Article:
What makes a classic work a classic? Is it just that it’s old and written a long time ago? Or is it because its message is timeless? The latter certainly is the case with An Enemy of the People by Ibsen. Wheelhouse Theater Company does a great job dusting off this play, and showing that it still packs a punch today.
What happens when morals and integrity threatens economic life? We have certainly seen these to opposing forces contend with each other throughout history. And unfortunately, for the Stockman family it drives a wedge between two brothers that is irreparable. Thomas Stockman, a revered doctor in this town, has made an awful discovery about the water used for the baths that attract people from all over the country to visit. Unfortunately, the water and piping is poisonous and deadly for all those who come in contact with it. He believes that this is a “no-brainer” and his brother, Peter, who just happens to the mayor of the town, will have this situation taken care of at once by replacing the pipes and purifying the water. But Peter, who walks a fine line between authority and abusing his position of power, reveals that it is not so simple. It would cost a lot to repair the pipes and would take a lot of time. These factors would upset the big-wigs of this town who would stand to lose money during that time. Peter wants his brother to sweep it under the rug and pretend that the poison isn’t there. However, Thomas knows that silence would equal death for a lot of people and therefore, refuses to stay silent about his discovery and insists that his brother does the “right ” thing. Sadly, his decision comes with a heavy price for him and his family. Things keep escalating until the crucible is reached and then everything explodes.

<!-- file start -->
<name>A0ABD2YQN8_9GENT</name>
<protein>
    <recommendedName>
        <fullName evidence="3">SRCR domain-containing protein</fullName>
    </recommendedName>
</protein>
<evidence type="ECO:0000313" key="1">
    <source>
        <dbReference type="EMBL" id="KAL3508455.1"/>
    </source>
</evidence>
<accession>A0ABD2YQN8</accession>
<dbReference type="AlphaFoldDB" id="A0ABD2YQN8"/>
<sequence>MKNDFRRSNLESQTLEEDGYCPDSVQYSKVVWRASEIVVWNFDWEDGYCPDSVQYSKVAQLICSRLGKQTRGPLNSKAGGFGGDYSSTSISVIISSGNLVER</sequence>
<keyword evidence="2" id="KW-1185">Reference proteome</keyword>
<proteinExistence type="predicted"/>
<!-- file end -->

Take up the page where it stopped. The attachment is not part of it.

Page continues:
The cast does an applause worthy job of getting at the heart of this drama. Michael Schantz and David kenner battle well as the two brothers. It feels like you are at a boxing match watching two heavyweights duke it out for the title. And they hit hard. The audience is on the edge of their seats watching these two give everything they can muster up in this winner-takes-all war.
Director Jeff Wise makes very clever use of his cast. Interestingly, they never leave the stage until the very end and provide help to each other by being jacket repositories, prop handlers, et al. Like a true ensemble, they sit at the same time. Yet, cleverly, Wise never lets his stylistic touches interfere with the story being told. In fact, having everyone on stage all the time adds fuel to the fire and keeps the play going seamlessly. We don’t get to catch our breath until the last second- which is a good thing.
As I asked what makes a classic earn that honor of being called such? Whatever it is, this play has it and this cast serves it up well. You may be fooled into thinking you are going to see some ancient relic far removed from today’s political climate. You couldn’t be more wrong. Go see it and you’ll understand why!
An Enemy of the People runs until June 24, 2017 at the Gene Frankel Theater, 24 Bond St. http://www.wheelhousetheater.com